There are no women here, so at least we know they are safe. They can’t cheat.
Kanoyetan, like the other gastronomic societies in the Basque country, thrived because they offered men – and only men – private spaces to gather outside their homes, where their wives traditionally called the shots. About 100 years ago, club members even refused entry to Queen Maria Christina. “They offered to give her some takeaway – kokotxa [the fleshy area of a fish’s jaw] to bring back to the palace,” Polit said.
The men also insisted that most women don’t want to come to these clubs anyhow. And Iribaren’s wife told us that most of the spouses don’t mind the fact that their husbands spend a lot of time at Kanoyetan. “There are no women here, so at least we know they are safe,” she said. “They can’t cheat.”
Sharing a common love of good food and drink, these clubs were and still are egalitarian spaces, where judges and doctors rub shoulders with labourers on equal footing. However, given the limited space in the dining room and kitchen, it can be hard to get in. Kanoyetan, for example, cannot accept more than 125 members, and there is a long waiting list to secure membership.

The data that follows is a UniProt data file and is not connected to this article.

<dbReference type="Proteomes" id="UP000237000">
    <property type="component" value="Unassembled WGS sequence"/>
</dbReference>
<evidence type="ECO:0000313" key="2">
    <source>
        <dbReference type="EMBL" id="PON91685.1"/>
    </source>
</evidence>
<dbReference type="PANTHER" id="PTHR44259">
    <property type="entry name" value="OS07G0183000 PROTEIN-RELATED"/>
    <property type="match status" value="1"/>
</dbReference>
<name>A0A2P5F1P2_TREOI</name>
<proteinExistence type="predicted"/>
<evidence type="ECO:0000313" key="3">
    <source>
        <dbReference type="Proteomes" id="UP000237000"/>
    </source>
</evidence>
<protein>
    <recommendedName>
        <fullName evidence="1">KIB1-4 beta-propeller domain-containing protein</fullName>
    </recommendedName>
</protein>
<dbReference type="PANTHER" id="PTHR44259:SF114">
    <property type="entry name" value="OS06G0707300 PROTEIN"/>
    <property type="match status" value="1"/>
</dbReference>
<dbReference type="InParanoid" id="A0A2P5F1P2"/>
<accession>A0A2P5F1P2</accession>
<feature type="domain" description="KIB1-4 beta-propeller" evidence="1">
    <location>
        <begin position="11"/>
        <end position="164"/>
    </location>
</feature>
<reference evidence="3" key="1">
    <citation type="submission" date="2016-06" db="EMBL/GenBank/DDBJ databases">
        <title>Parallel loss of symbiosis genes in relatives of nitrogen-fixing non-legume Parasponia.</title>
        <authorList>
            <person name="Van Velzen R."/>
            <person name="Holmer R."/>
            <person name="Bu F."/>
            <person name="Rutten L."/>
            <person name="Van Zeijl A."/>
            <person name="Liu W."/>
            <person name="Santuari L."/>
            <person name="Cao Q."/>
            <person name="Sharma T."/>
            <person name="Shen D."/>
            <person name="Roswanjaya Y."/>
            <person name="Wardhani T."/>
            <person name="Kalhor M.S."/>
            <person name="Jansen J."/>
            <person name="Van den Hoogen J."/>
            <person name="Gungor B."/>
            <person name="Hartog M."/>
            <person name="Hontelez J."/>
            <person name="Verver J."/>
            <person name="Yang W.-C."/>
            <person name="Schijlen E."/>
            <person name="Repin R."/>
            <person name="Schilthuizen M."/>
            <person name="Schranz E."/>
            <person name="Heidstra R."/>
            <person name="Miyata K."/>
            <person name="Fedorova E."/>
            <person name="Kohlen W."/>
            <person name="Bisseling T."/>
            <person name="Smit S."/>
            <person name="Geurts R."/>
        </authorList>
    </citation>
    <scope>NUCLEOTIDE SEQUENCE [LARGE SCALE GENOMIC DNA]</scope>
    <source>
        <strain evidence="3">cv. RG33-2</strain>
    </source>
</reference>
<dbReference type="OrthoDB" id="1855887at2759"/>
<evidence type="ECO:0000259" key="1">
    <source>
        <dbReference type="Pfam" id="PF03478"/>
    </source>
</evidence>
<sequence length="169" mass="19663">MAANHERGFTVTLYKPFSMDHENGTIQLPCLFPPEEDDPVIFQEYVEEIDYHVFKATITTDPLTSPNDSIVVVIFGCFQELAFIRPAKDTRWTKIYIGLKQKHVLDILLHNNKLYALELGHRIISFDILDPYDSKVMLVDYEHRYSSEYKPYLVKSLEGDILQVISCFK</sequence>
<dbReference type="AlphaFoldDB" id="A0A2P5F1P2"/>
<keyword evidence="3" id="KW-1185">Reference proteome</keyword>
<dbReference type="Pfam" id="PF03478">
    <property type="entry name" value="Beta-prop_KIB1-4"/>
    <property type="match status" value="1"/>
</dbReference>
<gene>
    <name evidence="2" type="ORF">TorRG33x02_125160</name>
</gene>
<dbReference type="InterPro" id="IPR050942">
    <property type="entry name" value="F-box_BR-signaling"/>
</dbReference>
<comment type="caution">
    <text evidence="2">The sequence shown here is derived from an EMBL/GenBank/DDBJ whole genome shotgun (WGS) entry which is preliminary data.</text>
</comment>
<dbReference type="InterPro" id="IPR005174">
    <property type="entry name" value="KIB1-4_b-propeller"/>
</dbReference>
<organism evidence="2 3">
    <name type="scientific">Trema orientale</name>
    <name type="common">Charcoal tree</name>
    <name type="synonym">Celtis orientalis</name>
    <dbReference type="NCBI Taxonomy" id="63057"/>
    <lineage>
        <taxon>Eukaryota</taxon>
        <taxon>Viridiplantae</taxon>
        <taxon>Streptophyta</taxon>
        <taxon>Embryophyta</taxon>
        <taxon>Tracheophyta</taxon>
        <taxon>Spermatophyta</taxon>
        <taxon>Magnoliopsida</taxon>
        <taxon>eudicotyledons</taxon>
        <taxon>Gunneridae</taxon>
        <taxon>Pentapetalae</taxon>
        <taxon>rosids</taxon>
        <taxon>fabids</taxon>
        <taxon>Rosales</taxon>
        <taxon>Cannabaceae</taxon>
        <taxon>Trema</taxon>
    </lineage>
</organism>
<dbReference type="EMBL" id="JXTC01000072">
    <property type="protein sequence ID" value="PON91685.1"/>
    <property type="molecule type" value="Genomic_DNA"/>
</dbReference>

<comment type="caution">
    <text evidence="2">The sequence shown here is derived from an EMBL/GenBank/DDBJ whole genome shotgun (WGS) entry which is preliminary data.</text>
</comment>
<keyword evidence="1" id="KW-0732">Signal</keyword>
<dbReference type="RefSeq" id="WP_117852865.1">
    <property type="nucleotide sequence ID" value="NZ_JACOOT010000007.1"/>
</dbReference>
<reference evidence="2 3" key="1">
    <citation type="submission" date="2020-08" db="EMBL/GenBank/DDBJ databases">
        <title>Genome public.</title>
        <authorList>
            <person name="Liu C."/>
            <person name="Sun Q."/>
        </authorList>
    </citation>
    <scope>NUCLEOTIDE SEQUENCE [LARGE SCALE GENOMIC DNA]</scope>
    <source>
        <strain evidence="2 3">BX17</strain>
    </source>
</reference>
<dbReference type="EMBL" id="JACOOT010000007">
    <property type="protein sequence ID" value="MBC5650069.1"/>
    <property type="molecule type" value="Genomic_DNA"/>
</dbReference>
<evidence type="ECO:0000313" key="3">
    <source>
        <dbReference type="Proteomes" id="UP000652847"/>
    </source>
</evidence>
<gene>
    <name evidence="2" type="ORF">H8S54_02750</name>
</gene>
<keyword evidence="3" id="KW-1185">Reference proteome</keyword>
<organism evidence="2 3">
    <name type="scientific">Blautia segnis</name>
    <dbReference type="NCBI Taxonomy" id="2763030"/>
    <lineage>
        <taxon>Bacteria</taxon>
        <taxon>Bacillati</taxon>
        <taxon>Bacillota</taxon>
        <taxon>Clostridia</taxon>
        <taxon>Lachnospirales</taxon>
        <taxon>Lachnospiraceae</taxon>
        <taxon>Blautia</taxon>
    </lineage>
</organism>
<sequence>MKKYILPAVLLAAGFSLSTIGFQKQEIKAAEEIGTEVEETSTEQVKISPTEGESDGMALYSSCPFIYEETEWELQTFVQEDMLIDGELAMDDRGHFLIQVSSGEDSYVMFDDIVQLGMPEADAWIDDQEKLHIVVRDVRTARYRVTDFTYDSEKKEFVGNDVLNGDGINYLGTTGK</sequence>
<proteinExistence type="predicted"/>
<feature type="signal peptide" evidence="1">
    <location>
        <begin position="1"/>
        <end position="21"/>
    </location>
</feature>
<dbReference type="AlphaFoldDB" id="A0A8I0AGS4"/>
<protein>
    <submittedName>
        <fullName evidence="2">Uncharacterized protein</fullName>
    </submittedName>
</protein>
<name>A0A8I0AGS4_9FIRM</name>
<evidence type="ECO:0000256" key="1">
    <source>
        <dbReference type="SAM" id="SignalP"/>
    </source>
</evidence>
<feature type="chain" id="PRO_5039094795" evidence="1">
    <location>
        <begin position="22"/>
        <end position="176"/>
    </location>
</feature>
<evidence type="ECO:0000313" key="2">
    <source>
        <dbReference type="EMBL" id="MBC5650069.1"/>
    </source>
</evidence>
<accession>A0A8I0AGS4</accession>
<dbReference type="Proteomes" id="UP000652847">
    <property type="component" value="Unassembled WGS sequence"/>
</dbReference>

“Even though I’m president, I can’t automatically help my sons become members,” Polit said in between bites of sausage. At Kanoyetan, if a member dies, membership is automatically offered to the man’s oldest son. Otherwise, members can nominate newcomers from the waiting list. The names of prospective members are posted on a bulletin board for 15 days. “If even one member objects for any reason, they cannot become members,” Iribaren said.
New members pay a 1,200-euro initiation fee and annual membership dues of about 290 euro. Each member gets his own numbered key to the club and can come and go as he pleases (although, after one member was discovered passed out on a table one morning, a rule was adopted to outlaw overnight stays.)
Despite waiting lists, the future of these clubs is somewhat uncertain as the cost becomes prohibitive for younger members to join. Spain’s dismal economy, which has hit 20 and 30-year-olds hardest, has left many cutting back on all but the bare essentials.
And there is the matter of time. Unlike their fathers, younger Spanish men are expected to play a more active role in child rearing and work around the house, and it’s harder for them to justify joining a club where their wives and children are not welcome.